Comparing the most and least peaceful countries by the Institute for Economic & Peace shows the burden that the cost of war generates for societies.
The average economic cost of violence in the ten most conflict-affected countries in the world is equivalent to 41% of their gross domestic product (GDP).
In stark comparison, the average economic cost of violence in the ten most peaceful countries amounts to just 3.9 per cent of their GDP.
The ten countries with the highest economic cost of violence have high levels of armed conflict, large numbers of internally displaced persons (IDPs), high levels of interpersonal violence or large militaries — all factors that generate a large economic toll.
Afghanistan and Syria rank as the least peaceful countries globally and suffer the highest economic cost of violence as measured against their GDP.
High-intensity, conflict-affected countries, such as Syria, South Sudan, Afghanistan, Somalia and the Central African Republic, suffer higher costs from conflict deaths, terrorism and losses from refugees and IDPs.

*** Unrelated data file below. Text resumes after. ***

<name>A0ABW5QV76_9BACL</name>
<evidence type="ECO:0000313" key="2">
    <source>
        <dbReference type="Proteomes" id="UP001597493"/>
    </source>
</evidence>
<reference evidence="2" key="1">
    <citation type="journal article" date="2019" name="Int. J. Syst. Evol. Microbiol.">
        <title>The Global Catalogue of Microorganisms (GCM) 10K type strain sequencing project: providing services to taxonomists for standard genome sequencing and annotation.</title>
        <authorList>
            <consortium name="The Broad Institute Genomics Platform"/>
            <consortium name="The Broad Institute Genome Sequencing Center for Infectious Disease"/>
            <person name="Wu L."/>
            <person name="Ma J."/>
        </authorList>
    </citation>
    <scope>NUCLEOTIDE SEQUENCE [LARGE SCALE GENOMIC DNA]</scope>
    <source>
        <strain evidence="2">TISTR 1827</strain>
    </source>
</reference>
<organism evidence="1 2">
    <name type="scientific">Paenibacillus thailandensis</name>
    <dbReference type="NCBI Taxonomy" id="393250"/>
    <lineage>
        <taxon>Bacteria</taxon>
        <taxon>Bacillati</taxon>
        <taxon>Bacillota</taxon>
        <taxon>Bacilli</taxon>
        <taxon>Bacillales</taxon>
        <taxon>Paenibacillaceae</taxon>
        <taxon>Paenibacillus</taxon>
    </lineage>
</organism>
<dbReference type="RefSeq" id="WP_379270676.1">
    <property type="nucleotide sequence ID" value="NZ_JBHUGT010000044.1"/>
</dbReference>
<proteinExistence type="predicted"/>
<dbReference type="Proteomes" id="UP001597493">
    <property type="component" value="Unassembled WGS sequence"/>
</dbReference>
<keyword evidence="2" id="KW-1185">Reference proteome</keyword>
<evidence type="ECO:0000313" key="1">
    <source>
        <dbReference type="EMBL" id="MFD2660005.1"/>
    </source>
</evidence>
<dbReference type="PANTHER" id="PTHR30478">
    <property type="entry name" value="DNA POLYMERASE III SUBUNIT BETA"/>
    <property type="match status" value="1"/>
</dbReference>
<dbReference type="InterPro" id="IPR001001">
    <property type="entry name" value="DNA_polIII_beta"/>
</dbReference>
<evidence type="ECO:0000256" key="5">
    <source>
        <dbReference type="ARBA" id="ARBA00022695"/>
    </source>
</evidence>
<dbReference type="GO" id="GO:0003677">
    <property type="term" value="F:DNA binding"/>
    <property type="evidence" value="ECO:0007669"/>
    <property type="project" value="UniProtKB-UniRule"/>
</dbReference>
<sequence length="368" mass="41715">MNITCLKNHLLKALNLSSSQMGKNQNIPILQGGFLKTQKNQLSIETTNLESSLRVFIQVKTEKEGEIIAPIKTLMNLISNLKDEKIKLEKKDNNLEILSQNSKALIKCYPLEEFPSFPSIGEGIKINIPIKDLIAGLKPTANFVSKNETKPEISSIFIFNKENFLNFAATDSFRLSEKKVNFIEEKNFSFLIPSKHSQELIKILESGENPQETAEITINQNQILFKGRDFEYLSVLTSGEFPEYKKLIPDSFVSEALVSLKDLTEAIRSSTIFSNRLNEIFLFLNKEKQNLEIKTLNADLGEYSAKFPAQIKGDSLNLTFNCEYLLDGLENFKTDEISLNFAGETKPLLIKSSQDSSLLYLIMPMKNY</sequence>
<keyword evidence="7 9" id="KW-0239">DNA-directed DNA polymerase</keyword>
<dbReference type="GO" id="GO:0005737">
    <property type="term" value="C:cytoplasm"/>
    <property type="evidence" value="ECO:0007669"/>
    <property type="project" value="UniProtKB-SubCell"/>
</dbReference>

Similarly, Iraq and Sudan — countries affected by medium-intensity conflict — suffer similar conflict costs, in particular, losses from refugees and IDPs.
Venezuela is affected by high institutional and social fragility, and in terms of GDP, suffered one of the largest percentage costs from homicide globally, equivalent to 10% of its GDP.
In addition, Venezuela incurred substantial losses from refugees and IDPs. In 2019, there were 3.6 million Venezuelans displaced abroad.
In comparison, the ten most peaceful countries incur a significantly lower cost from violence. the average economic cost of the ten most peaceful countries amounts to 3.9% of their GDP. This is significantly smaller than the global country average of 8.5% of GDP.
The 2021 Economic Value of Peace report shows that the global economic impact of violence is estimated to be $14.4 trillion.
In addition to causing suffering, interpersonal violence, social unrest and collective violence hinders productivity and economic activity, destabilises institutions and reduces business confidence.
Violence disrupts the economy, resulting in adverse and ongoing negative effects even after conflict subsides.